##
lpmln2asp

####

lpmln2asp, compiles LP^{MLN} into the input language of clingo utilizing weak constraints. Any clingo rule `R`

can be turned into a valid LP^{MLN} rule by prepending that rule with a weight `W`

.

Consider an instance where you have conflicting information from different data sources. One data source may mention that an entity jo is a resident bird however some other data source may say that jo is a migratory bird. Although we cannot say with certainty that jo is a migratory bird or a resident bird but we can say with a certain degree of confidence that jo is a Bird. Suppose we want to find out what is the probability of jo being a Bird given that one KB says it is ResidentBird and other says it is a MigratoryBird. Such a domain can be easily encoded in this language. Consider a simple clingo encoding of the above scenario,

```
bird(X) :- residentbird(X).
bird(X) :- migratorybird(X).
:- residentbird(X), migratorybird(X).
residentbird(jo).
migratorybird(jo).
```

The above program is a valid clingo program. This can be turned into a valid LP^{MLN} program by prepending the respective rule with a weight. Below is a valid LP^{MLN} program for __lpmln2asp__.

```
% Same rules as above
bird(X) :- residentbird(X).
bird(X) :- migratorybird(X).
:- residentbird(X), migratorybird(X).
% A fact with a weight of 2. It represents our degree of confidence in this rule.
2 residentbird(jo).
% A fact with a weight of 1.
1 migratorybird(jo).
```

Likewise, any rule, constraint or fact can be converted to a valid LP^{MLN} input.
To execute the above program the command line is,

```
lpmln2asp -i birds.lpmln
```

This calculates the MAP state. The intermediate file generated would be

```
% Same rules as above
bird(X) :- residentbird(X).
bird(X) :- migratorybird(X).
:- residentbird(X) , migratorybird(X).
% A fact with a weight of 2. It represents our degree of confidence in this rule.
unsat(3,"2.000000") :-not residentbird(jo).
residentbird(jo):-not unsat(3,"2.000000").
:~ unsat(3,"2.000000"). [2000@0,3]
% A fact with a weight of 1.
unsat(4,"1.000000") :-not migratorybird(jo).
migratorybird(jo):-not unsat(4,"1.000000").
:~ unsat(4,"1.000000"). [1000@0,4]
```

Note that in the above translated code, the hard rules are not translated. This is because of the `-hr`

option. Setting that option would have translated the first 3 rules as well.

The output is

```
Solving...
Answer: 1
residentbird(jo) bird(jo) unsat(4,"1.000000")
Optimization: 1000
OPTIMUM FOUND
Models : 1
Optimum : yes
Optimization : 1
Calls : 1
Time : 0.006s (Solving: 0.00s 1st Model: 0.00s Unsat: 0.00s)
CPU Time : 0.000s
```

The same input above can be used to calculate the marginal probability of atoms and also the probability of the Answer sets. The command line to do that is

```
lpmln2asp -i birds.lpmln -hr -all
```

Notice that using `-hr`

option would translate the first 3 rules as well. `-all`

option is used to invoke probability computaion module of lpmln2asp and prints all the stable models and there respective probabilities.

Probability of all stable models of the above encoding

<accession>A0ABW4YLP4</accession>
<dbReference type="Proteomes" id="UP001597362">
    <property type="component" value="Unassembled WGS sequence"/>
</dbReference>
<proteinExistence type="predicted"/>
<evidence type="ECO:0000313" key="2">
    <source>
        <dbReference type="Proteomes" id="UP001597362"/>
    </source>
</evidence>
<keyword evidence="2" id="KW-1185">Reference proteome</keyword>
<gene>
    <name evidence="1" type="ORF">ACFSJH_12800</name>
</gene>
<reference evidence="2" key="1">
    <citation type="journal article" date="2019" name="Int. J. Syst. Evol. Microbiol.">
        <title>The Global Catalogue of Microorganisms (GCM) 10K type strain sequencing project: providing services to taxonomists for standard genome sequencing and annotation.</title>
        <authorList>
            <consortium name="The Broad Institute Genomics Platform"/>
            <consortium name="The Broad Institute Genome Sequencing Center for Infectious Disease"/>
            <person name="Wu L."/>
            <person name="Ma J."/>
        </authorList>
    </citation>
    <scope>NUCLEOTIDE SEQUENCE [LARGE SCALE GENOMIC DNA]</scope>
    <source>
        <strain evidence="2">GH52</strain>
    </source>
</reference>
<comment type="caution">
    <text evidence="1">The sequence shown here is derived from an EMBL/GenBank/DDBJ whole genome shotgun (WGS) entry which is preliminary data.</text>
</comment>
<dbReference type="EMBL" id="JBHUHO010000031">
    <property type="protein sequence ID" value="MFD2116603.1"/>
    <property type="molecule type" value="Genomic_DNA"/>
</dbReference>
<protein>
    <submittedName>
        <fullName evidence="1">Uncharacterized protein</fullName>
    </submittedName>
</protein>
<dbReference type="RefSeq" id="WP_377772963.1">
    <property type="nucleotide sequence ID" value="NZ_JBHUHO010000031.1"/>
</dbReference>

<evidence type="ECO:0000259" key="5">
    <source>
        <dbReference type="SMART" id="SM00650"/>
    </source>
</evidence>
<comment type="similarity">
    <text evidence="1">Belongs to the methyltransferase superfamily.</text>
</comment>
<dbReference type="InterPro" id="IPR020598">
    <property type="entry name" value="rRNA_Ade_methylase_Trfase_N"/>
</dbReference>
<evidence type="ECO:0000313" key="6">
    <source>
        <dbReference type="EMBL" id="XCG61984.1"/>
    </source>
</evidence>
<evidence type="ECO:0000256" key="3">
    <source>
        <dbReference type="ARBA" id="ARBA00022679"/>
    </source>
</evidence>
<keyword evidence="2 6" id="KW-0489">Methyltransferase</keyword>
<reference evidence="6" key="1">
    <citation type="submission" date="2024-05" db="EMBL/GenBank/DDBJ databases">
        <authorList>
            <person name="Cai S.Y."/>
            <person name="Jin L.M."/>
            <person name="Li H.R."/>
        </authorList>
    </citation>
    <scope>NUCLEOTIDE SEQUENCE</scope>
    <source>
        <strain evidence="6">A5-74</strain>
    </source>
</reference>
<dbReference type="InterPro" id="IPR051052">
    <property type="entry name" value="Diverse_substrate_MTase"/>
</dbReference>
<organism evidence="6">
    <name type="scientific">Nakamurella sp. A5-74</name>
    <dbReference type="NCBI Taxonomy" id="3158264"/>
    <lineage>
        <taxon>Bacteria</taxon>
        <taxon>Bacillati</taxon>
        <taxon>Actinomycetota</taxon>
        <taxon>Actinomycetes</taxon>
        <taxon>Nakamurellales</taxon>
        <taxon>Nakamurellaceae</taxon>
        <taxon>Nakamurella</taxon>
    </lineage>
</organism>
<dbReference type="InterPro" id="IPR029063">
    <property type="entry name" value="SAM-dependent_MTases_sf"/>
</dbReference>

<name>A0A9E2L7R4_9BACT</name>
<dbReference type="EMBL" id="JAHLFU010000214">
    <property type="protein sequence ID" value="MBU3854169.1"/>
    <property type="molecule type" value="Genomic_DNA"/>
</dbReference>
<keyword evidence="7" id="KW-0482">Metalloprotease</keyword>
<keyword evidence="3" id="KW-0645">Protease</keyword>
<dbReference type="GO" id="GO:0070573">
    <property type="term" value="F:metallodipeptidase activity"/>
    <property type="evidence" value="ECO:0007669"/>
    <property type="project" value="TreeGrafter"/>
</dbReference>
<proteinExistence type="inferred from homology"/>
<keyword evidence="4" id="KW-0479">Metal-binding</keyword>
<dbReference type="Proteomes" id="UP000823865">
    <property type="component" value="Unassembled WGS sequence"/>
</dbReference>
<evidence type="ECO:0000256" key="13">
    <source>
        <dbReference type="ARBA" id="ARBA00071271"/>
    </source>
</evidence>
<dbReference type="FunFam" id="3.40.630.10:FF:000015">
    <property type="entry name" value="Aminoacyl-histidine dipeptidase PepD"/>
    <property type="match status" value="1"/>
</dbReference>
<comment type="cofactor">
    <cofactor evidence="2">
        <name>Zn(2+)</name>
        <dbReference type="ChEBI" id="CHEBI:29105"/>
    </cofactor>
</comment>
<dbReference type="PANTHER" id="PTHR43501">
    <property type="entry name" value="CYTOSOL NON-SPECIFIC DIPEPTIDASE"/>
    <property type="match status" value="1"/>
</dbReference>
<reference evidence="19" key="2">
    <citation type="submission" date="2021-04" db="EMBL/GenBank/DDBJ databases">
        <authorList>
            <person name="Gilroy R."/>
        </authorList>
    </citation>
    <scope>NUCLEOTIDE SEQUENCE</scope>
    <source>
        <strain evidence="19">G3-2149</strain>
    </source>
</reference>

```
Solving...
Answer: 1
residentbird(jo) migratorybird(jo) unsat(0,"a",jo) unsat(1,"a",jo) unsat(2,"a",jo)
Optimization: 3 0
Answer: 2
unsat(3,"2.000000") migratorybird(jo) unsat(1,"a",jo)
Optimization: 1 2
Answer: 3
residentbird(jo) unsat(4,"1.000000") unsat(0,"a",jo)
Optimization: 1 1
Answer: 4
unsat(3,"2.000000") unsat(4,"1.000000")
Optimization: 0 3
Answer: 5
residentbird(jo) migratorybird(jo) bird(jo) unsat(2,"a",jo)
Optimization: 1 0
Answer: 6
unsat(3,"2.000000") migratorybird(jo) bird(jo)
Optimization: 0 2
Answer: 7
residentbird(jo) unsat(4,"1.000000") bird(jo)
Optimization: 0 1
Probability of Answer 4 : 0.0900305731703805 = 0.0900305731703805
Probability of Answer 6 : 0.244728471054798 = 0.244728471054798
Probability of Answer 7 : 0.665240955774822 = 0.665240955774822
OPTIMUM FOUND
Models : 7
Optimum : yes
Calls : 1
Time : 1.478s (Solving: 0.00s 1st Model: 0.00s Unsat: 0.00s)
CPU Time : 0.360s
```

`-q`

option is used to query for the probability of atoms. Output with query `bird`

```
lpmln2asp -i birds.lpmln -hr -all -q bird
```

```
Solving...
Answer: 1
residentbird(jo) migratorybird(jo) unsat(0,"a",jo) unsat(1,"a",jo) unsat(2,"a",jo)
Optimization: 3 0
Answer: 2
unsat(3,"2.000000") migratorybird(jo) unsat(1,"a",jo)
Optimization: 1 2
Answer: 3
residentbird(jo) unsat(4,"1.000000") unsat(0,"a",jo)
Optimization: 1 1
Answer: 4
unsat(3,"2.000000") unsat(4,"1.000000")
Optimization: 0 3
Answer: 5
residentbird(jo) migratorybird(jo) bird(jo) unsat(2,"a",jo)
Optimization: 1 0
Answer: 6
unsat(3,"2.000000") migratorybird(jo) bird(jo)
Optimization: 0 2
Answer: 7
residentbird(jo) unsat(4,"1.000000") bird(jo)
Optimization: 0 1
Probability of Answer 4 : 0.0900305731703805
Probability of Answer 6 : 0.244728471054798
Probability of Answer 7 : 0.665240955774822
bird(jo) 0.909969426829620
OPTIMUM FOUND
Models : 7
Optimum : yes
Calls : 1
Time : 6.713s (Solving: 0.00s 1st Model: 0.00s Unsat: 0.00s)
CPU Time : 0.370s
```

`-e`

option is used to provide evidence file to the program. In the presence of evidence file, conditional probability of the atom is calculated.
For more information use `lpmln2asp -h`

Note: `lpmln2asp`

is still under active development and is a wrapper over underlying systems like `lpmln2cl`

and `clingo`

and as such there might be bugs in the system. Please contact the authors in this case.